Poem of the Week | February 13, 2017

This week, we are excited to present a new poem by Chelsea Rathburn. Rathburn is the author of A Raft of Grief (Autumn House 2013) and The Shifting Line (U. of Evansville 2005). Her poems have appeared in such journals as Poetry, The Atlantic, New England Review, Ploughshares, 32 Poems, and The Southern Review. A 2009 NEA poetry fellow, she lives in the mountains of north Georgia, where she directs the creative writing program at Young Harris College. Her website is www.chelsearathburn.com.
Author’s note:

In December 2015, I flew to France alone to study Eugene Delacroix’s sketches of the murderous mother Medea. I’d begun a sequence of poems about his painting Médée Furieuse for my manuscript-in-progress, Still Life with Mother and Knife, which explores maternal ambivalence, love, and fear. For two days, I stood in front of the towering canvas and sat before stacks of preparatory sketches in the department of drawings at Lille’s Palais des Beaux Arts. It was my first time away from my daughter for anything more than a night since her birth, and I felt both guilty and exhilarated (and a little foolish – who flies across the world in pursuit of poems she may not ever write?). Since Delacroix’s sketches are not on public display, the act of holding the drawings to the light, studying their crosshatching, wondering what each sketch taught the artist, was a surprisingly intimate one, and seeing the painter’s emerging vision and many revisions reminded me of the poet’s process, replete with false starts and errant lines we hope to shape into something meaningful.

A few months later, when my daughter was learning to swim, I was struck by the way her struggles against me in the water resembled Medea’s boys in some of the early sketches. It’s those struggles – hers and mine – that I hope to capture in the poem.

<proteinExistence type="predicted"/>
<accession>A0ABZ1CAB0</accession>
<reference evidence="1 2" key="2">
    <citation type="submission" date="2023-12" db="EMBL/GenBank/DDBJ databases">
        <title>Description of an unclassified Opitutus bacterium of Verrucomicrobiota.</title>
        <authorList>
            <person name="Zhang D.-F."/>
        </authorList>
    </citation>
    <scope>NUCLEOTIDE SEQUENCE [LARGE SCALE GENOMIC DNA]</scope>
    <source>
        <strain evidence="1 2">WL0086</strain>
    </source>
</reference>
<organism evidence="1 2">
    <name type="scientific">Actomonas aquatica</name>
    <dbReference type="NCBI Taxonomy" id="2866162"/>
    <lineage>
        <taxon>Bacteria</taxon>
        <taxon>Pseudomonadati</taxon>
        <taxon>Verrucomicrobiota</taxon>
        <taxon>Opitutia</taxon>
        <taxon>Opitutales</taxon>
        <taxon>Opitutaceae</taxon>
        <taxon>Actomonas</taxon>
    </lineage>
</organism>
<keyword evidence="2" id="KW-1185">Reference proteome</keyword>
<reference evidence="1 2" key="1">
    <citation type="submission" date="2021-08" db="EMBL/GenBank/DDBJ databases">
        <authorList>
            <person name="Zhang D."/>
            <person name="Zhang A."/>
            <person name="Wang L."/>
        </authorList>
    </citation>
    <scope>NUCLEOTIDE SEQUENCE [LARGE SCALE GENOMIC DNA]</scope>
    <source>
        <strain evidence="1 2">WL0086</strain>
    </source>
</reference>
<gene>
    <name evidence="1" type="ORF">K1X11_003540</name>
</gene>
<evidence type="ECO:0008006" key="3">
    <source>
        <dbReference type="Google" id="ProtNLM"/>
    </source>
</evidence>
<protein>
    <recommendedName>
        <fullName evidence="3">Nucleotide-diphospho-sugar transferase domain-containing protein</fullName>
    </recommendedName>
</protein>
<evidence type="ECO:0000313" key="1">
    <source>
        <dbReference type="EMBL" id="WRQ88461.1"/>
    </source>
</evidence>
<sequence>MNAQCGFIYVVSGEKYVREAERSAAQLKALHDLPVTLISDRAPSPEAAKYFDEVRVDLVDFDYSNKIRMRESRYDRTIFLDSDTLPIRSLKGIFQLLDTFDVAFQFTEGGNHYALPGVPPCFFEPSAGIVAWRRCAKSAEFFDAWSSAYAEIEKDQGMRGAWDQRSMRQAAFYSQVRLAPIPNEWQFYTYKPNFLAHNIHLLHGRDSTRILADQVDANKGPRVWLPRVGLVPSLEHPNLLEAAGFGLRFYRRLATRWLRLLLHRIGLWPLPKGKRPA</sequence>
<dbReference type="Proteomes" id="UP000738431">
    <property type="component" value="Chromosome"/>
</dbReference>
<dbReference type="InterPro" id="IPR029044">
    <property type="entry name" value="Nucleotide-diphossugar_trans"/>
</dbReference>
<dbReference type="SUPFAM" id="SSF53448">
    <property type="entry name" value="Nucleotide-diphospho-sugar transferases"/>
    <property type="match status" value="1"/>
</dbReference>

The Swimmer

—After a sketch for Delacroix’s Médée Furieuse

In the drawings, it takes a while for Delacroix
to settle on the children’s resignation
as their mother marches them through a grotto


to their deaths. On canvas, their bodies will be limp,
even their squirms submissive, but in the center
of one sketch the larger child—he must be five


or six, not much older than my daughter—
has thrown an arm over Medea’s shoulder,
as though he’d fight her off, or plead for love.


I think of that gesture, how fierce and futile,
as I stand shoulder-deep in pool water
days before my daughter learns to swim.


Her formal lessons forgotten, she grips my shoulder
the way the sketched boy clutches the mother
who holds the knife: as if I want to drown her


so she has to kill me first. She’s thrashing wild
against the cage of my arms, holding on
as she pushes away, whimpering, now screaming.


The boy’s arm is slender and straining, muscled
as a swimmer’s, and I can’t decide if my daughter’s
right not to trust me, I who once cast her


from my body, who threaten and cajole,
who would in fact dunk her before she’s ready.
Soon she’ll learn to trust her body’s buoyancy


and slide beneath the surface, unafraid,
but now she claws at me, pushing me under,
as though my arms weren’t keeping her afloat.